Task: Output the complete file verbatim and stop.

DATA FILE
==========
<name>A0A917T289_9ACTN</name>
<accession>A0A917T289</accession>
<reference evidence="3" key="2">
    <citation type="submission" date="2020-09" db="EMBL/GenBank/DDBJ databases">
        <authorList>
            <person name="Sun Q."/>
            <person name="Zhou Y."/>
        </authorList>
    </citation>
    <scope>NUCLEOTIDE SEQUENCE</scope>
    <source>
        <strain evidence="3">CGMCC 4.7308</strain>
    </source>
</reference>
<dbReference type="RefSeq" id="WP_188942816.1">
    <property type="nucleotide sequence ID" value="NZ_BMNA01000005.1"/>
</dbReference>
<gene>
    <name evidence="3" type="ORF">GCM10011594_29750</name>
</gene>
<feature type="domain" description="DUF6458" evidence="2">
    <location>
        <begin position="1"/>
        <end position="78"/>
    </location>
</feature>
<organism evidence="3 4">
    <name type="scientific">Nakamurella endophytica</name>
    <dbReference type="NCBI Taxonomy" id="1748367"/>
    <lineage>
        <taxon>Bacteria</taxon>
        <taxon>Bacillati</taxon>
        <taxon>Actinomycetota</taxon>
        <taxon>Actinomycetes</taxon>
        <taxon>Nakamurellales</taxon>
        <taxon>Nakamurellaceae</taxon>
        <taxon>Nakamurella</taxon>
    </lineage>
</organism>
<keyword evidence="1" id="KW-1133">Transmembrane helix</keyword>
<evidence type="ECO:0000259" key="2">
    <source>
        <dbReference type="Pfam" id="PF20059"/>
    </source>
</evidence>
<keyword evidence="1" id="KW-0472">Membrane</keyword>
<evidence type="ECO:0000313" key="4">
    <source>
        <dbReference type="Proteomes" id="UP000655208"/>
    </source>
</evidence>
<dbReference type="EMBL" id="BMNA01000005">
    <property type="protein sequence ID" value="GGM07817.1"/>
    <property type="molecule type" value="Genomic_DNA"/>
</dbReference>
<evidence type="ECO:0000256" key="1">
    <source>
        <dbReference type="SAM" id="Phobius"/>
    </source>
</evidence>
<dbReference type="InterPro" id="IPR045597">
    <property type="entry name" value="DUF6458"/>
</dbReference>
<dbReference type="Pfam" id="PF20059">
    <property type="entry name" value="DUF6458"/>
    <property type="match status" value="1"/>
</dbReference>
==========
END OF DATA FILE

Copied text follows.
<name>A0A917T289_9ACTN</name>
<accession>A0A917T289</accession>
<reference evidence="3" key="2">
    <citation type="submission" date="2020-09" db="EMBL/GenBank/DDBJ databases">
        <authorList>
            <person name="Sun Q."/>
            <person name="Zhou Y."/>
        </authorList>
    </citation>
    <scope>NUCLEOTIDE SEQUENCE</scope>
    <source>
        <strain evidence="3">CGMCC 4.7308</strain>
    </source>
</reference>
<dbReference type="RefSeq" id="WP_188942816.1">
    <property type="nucleotide sequence ID" value="NZ_BMNA01000005.1"/>
</dbReference>
<gene>
    <name evidence="3" type="ORF">GCM10011594_29750</name>
</gene>
<feature type="domain" description="DUF6458" evidence="2">
    <location>
        <begin position="1"/>
        <end position="78"/>
    </location>
</feature>
<organism evidence="3 4">
    <name type="scientific">Nakamurella endophytica</name>
    <dbReference type="NCBI Taxonomy" id="1748367"/>
    <lineage>
        <taxon>Bacteria</taxon>
        <taxon>Bacillati</taxon>
        <taxon>Actinomycetota</taxon>
        <taxon>Actinomycetes</taxon>
        <taxon>Nakamurellales</taxon>
        <taxon>Nakamurellaceae</taxon>
        <taxon>Nakamurella</taxon>
    </lineage>
</organism>
<keyword evidence="1" id="KW-1133">Transmembrane helix</keyword>
<evidence type="ECO:0000259" key="2">
    <source>
        <dbReference type="Pfam" id="PF20059"/>
    </source>
</evidence>
<keyword evidence="1" id="KW-0472">Membrane</keyword>
<evidence type="ECO:0000313" key="4">
    <source>
        <dbReference type="Proteomes" id="UP000655208"/>
    </source>
</evidence>
<dbReference type="EMBL" id="BMNA01000005">
    <property type="protein sequence ID" value="GGM07817.1"/>
    <property type="molecule type" value="Genomic_DNA"/>
</dbReference>
<evidence type="ECO:0000256" key="1">
    <source>
        <dbReference type="SAM" id="Phobius"/>
    </source>
</evidence>
<dbReference type="InterPro" id="IPR045597">
    <property type="entry name" value="DUF6458"/>
</dbReference>
<dbReference type="Pfam" id="PF20059">
    <property type="entry name" value="DUF6458"/>
    <property type="match status" value="1"/>
</dbReference>